If you want to make sure your home-produced masters are up to scratch, you're going to need to gird your loins and put them up against the competition.
There are quite a few plugins available that enable comparison of your own masters against professionally produced commercial tracks, but few are as flexible as Mastering The Mix Reference. Let’s take a tour…
For more on mastering in the box, get hold of the April 2018 edition of Future Music.
Step 1: Reference is one of the many plugins designed to let you load in and compare multiple reference songs against your DAW’s audio. Upon loading the plugin on our master channel, we drag and drop two WAV tracks into the main interface to load them in.
Step 2. We select one of our reference tracks by clicking a named tab on the main interface. Punch between the big Original and Reference buttons in the centre to flick between your DAW’s audio and the currently-selected reference track - or set up a key command in the Settings menu.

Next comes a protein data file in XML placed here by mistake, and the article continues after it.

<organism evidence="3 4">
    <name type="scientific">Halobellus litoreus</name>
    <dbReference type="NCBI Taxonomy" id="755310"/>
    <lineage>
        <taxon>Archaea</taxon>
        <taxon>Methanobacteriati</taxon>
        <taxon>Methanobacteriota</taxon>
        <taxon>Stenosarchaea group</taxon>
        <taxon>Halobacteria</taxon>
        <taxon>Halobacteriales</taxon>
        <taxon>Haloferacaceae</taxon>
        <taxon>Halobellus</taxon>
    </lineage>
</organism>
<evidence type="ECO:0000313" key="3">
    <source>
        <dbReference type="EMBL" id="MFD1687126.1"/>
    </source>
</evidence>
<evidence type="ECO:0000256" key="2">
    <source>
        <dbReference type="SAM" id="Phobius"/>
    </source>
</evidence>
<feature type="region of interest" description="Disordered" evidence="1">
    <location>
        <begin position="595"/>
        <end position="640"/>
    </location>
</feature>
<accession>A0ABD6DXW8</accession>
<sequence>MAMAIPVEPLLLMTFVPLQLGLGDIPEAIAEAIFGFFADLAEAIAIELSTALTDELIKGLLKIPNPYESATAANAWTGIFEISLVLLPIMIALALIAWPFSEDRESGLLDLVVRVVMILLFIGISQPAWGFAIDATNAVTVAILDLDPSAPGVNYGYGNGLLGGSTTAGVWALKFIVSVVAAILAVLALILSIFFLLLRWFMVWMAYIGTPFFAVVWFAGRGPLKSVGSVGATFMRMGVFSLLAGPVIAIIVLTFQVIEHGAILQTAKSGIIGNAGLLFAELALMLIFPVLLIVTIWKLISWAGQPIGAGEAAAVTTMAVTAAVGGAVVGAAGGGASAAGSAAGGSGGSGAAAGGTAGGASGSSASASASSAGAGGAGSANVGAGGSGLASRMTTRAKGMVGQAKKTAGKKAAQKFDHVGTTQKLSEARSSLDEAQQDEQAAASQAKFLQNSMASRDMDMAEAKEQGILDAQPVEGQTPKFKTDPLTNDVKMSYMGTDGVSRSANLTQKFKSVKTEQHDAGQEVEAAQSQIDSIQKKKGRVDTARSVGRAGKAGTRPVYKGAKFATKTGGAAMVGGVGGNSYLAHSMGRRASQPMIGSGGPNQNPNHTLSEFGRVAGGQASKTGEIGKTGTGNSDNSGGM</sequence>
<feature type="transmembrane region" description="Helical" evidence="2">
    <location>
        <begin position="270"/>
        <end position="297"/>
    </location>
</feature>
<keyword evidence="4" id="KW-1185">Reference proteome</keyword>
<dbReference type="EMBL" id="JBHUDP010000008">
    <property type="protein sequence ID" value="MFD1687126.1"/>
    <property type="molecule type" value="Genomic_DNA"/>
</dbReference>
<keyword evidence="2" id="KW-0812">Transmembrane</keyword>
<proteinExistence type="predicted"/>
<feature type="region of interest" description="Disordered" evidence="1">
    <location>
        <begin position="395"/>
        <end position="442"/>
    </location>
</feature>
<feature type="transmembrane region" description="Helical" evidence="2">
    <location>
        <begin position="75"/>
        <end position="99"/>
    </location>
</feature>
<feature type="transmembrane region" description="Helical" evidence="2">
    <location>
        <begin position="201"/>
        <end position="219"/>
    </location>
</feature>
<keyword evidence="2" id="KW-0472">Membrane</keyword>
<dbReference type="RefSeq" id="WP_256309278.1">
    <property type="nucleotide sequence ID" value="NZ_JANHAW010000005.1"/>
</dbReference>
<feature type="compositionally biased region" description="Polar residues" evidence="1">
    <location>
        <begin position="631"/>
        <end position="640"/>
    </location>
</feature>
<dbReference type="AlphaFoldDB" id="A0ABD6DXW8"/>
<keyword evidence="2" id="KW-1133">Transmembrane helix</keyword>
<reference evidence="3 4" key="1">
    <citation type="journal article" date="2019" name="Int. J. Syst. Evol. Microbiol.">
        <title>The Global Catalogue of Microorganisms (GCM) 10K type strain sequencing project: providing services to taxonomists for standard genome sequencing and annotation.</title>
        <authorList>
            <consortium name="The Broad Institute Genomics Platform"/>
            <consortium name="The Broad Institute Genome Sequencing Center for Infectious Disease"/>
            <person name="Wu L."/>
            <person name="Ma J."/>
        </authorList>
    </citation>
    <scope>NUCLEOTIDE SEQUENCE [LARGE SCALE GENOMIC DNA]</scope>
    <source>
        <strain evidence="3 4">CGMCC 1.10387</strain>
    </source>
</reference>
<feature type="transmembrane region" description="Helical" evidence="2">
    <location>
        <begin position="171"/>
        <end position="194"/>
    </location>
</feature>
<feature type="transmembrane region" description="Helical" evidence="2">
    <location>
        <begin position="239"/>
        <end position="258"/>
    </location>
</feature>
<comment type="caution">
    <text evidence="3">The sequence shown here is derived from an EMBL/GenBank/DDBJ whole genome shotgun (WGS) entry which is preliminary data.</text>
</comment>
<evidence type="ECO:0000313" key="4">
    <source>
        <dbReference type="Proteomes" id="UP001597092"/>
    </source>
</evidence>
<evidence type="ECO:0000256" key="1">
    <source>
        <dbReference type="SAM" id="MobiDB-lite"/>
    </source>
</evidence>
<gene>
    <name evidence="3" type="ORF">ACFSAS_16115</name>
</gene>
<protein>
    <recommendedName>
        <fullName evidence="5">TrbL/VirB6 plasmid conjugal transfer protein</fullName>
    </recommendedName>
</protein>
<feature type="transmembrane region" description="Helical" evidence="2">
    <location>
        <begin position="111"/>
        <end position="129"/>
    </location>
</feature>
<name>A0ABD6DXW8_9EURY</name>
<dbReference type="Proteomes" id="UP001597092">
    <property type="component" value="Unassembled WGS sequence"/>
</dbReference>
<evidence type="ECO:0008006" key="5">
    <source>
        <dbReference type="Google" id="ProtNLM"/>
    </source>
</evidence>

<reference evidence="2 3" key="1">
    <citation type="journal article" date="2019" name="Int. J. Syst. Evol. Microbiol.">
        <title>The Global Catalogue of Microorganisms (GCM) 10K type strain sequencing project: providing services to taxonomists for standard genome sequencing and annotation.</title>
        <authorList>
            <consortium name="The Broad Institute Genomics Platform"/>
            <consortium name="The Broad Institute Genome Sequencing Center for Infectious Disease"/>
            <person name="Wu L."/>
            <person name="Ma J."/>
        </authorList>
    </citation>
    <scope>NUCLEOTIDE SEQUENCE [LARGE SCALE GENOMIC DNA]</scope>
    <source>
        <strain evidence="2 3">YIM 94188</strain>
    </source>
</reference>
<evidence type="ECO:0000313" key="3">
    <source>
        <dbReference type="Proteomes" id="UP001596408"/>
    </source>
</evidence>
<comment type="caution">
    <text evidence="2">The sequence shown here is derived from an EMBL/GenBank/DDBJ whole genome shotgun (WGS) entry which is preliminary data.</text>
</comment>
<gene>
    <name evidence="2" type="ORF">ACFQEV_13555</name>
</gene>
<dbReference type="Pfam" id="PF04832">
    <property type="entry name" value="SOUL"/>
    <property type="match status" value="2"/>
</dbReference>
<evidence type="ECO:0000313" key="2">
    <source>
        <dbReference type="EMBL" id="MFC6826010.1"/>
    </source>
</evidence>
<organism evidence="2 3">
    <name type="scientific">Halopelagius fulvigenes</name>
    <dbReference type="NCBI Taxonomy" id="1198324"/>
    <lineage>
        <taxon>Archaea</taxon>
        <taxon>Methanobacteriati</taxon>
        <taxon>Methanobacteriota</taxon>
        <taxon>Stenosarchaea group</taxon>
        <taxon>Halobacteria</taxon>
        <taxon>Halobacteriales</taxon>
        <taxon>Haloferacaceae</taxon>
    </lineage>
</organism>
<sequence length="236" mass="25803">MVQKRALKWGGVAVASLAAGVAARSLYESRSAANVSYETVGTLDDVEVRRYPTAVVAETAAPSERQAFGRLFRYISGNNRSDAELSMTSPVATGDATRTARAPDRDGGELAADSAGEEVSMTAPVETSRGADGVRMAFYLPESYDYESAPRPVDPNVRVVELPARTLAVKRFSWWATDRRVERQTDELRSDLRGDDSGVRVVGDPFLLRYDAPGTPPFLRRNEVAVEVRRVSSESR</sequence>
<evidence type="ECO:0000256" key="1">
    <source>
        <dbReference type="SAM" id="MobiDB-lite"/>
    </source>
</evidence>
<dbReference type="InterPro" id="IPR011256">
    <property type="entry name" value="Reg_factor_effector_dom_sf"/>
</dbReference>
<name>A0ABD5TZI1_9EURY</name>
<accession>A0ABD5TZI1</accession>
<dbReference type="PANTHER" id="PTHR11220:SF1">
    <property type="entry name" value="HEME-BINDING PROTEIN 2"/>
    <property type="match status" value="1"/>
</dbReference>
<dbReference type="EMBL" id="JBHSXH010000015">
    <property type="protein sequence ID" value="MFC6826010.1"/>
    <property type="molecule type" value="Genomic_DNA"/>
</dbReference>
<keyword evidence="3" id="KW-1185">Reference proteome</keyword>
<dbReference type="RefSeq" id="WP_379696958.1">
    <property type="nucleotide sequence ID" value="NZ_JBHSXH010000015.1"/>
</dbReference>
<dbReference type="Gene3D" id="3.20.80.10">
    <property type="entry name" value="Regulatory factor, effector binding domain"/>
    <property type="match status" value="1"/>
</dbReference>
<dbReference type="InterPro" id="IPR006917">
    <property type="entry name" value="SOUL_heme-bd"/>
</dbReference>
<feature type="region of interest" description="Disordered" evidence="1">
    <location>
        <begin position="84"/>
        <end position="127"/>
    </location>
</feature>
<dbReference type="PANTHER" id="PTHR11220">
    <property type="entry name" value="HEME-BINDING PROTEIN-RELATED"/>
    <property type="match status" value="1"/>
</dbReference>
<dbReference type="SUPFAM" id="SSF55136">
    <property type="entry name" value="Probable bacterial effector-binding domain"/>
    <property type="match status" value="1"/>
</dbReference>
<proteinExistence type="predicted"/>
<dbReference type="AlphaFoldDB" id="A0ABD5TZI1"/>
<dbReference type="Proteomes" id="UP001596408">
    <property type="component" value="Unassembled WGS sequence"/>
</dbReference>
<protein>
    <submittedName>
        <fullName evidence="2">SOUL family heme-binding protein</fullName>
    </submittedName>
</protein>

Step 3: The unprocessed premaster in our DAW is a lot quieter than the two mastered reference tracks. We can toggle the top-right Level Match (vertical lines) to automatically match perceived loudness, or level the DAW and reference audio manually with the gain sliders in the centre.
Step 4: The bottom Trinity Display provides comparative visual feedback against the currently-selected reference. A band’s white horizontal line represents the amount of perceived volume in that band above or below the centre 0dB line compared to the reference track. Here, our track has too much energy in the sub-200Hz band compared to the reference.
Step 5: The oval sections above each Trinity Display band represent stereo width. The top horizontal ‘blob’ is our premaster, and the bottom one is the currently-selected reference. In this case, our bass band has too much width compared to the reference, and the mids are too narrow.
Step 6: The purple dots in a band represent ‘punch’ or compression. Within our midrange band, these purple dots are moving away from the white line. This can be seen as a way of telling us that our reference track is more compressed in this area than it was in our premaster.